return pad((bin >>> 0).toString(2), 32, '0');
}
.as-console-wrapper { max-height: 100% !important; top: 0; }

• Cool. one more question, if 11111111111111111111111111111110 is -2, then why parseInt('11111111111111111111111111111110', 2) is 4294967294? Jul 13 '15 at 7:28
• @AfshinMehrabani Bitwise operators only treat operands as 32 bit integer. Not surprisingly that is why you get -2 when ~ing it but 4294967294 when parsing. Jul 13 '15 at 7:41
• @AfshinMehrabani that's the difference between signed and unsigned integers. Jul 13 '15 at 8:10
• Mathematically, in each row above where it says "in base 2" should really say "in 2's complement". -2 in base 2 is -10, only in computers does there have to be a way to store the sign. Plus there are unsigned data types that are still base 2 but of course are not 2's complement. Jul 13 '15 at 12:53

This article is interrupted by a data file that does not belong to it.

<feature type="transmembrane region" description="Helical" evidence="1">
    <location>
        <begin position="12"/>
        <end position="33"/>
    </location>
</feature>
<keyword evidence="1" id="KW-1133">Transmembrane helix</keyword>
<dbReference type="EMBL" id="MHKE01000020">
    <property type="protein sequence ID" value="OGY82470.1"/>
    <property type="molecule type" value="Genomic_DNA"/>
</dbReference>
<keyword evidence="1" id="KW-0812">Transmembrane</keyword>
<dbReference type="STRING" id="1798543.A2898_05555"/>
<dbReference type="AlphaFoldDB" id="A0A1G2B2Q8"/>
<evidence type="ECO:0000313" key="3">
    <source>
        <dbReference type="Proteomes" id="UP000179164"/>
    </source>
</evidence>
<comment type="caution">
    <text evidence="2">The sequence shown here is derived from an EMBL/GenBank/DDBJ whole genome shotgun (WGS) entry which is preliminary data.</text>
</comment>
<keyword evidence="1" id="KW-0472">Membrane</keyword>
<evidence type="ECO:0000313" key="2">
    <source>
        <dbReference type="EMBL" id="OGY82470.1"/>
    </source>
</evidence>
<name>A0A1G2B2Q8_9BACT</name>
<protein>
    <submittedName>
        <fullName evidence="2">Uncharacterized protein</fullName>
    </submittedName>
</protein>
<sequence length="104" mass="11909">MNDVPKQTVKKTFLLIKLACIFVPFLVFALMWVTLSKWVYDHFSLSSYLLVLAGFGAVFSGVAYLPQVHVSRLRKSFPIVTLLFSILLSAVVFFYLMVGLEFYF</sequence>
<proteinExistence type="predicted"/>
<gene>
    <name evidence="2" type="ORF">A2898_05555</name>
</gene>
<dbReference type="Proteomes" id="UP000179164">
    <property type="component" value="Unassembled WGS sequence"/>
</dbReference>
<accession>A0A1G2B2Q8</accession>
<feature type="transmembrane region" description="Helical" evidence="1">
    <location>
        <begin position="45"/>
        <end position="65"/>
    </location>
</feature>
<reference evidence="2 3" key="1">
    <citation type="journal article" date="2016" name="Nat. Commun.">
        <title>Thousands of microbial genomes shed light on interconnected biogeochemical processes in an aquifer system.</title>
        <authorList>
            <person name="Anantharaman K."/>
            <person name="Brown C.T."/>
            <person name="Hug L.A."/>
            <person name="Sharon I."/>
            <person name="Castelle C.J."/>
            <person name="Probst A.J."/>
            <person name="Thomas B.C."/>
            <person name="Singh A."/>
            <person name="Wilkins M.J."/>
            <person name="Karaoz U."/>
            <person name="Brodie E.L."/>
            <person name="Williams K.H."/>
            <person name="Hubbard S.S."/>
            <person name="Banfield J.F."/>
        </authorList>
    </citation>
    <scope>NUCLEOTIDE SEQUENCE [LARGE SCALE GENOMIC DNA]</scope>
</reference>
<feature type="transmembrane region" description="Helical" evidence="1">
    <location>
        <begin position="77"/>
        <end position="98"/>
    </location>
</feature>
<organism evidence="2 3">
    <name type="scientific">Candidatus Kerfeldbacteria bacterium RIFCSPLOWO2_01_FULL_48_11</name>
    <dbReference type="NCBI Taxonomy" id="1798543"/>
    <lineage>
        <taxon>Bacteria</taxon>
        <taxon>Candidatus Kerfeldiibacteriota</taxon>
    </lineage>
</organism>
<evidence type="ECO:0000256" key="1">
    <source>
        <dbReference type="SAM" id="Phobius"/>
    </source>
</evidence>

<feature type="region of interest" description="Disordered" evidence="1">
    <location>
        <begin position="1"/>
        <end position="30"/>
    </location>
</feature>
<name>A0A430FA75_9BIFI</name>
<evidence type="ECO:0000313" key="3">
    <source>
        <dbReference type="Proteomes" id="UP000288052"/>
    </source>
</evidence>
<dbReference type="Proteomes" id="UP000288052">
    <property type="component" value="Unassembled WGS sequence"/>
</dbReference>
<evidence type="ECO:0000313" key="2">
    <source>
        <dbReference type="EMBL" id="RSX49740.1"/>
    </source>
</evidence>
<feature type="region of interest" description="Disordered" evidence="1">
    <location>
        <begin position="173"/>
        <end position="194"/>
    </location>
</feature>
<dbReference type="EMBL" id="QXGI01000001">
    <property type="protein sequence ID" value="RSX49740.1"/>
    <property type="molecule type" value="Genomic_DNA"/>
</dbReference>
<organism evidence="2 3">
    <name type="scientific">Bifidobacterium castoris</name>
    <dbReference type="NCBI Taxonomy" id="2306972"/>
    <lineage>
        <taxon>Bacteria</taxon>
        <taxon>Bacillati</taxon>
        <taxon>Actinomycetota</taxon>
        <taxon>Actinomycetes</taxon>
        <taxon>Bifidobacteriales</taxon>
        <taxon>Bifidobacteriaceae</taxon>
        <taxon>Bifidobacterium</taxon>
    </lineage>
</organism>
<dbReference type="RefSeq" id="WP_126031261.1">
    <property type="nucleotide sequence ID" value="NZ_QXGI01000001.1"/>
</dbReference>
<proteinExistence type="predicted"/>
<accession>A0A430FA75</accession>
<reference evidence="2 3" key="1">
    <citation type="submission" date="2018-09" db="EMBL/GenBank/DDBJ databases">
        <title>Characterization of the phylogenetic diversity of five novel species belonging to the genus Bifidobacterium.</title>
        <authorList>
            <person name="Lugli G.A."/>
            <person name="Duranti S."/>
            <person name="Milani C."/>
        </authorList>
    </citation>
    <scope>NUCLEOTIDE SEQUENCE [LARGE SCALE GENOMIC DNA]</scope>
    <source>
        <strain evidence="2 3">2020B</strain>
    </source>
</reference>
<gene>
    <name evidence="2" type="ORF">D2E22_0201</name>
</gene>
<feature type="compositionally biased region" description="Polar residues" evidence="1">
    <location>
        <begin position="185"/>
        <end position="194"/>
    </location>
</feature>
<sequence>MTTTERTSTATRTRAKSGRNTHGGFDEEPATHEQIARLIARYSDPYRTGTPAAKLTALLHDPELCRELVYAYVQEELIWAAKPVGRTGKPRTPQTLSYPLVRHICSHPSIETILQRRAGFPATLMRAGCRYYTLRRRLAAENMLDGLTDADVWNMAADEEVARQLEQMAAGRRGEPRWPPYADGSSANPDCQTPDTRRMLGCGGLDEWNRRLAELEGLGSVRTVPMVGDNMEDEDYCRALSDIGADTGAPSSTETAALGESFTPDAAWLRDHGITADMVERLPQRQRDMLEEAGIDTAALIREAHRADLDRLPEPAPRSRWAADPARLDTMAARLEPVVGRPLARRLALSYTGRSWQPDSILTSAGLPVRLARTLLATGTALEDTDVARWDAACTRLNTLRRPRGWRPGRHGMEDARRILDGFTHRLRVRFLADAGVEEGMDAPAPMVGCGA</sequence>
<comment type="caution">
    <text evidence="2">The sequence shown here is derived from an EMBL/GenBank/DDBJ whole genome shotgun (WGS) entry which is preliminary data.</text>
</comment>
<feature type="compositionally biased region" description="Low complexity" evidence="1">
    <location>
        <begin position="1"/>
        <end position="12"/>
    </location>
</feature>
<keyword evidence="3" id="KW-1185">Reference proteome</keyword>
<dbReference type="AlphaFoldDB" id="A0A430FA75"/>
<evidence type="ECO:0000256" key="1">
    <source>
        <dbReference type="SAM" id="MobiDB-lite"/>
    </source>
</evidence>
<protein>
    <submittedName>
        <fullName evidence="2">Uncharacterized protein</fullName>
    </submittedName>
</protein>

• @ToddWilcox: Mathematically, it's not just two's-complement. To subtract one from any number, scan from the right, changing zeroes to ones, until a one is encountered. Change that to zero and stop. Subtracting one from zero will cause all zeroes to turn to ones. Two's-complement means that the MSB of a number should be extended to all bits to the left. One's-complement means it should be extended to all bits to the left and right (note that in binary, 0.11111111...(endlessly) is arbitrarily close to 1, so ....11111111.11111111..... (endless in both directions) is arbitrarily close to 0. Jul 13 '15 at 20:03
100 -4
101 -3
110 -2
111 -1
000  0
001  1
010  2
011  3

A simple way to remeber how two's complement notation works is imagine it's just a normal binary, except its last bit corresponds to the same value negated. In my contrived three-bit two's complement first bit is 1, second is 2, third is -4 (note the minus).

So as you can see, a bitwise not in two's complement is -(n + 1). Surprisingly enough, applying it to a number twice gives the same number:

-(-(n + 1) + 1) = (n + 1) - 1 = n

It is obvious when talking bitwise, but not so much in its arithmetical effect.

Several more observations that make remebering how it works a bit easier: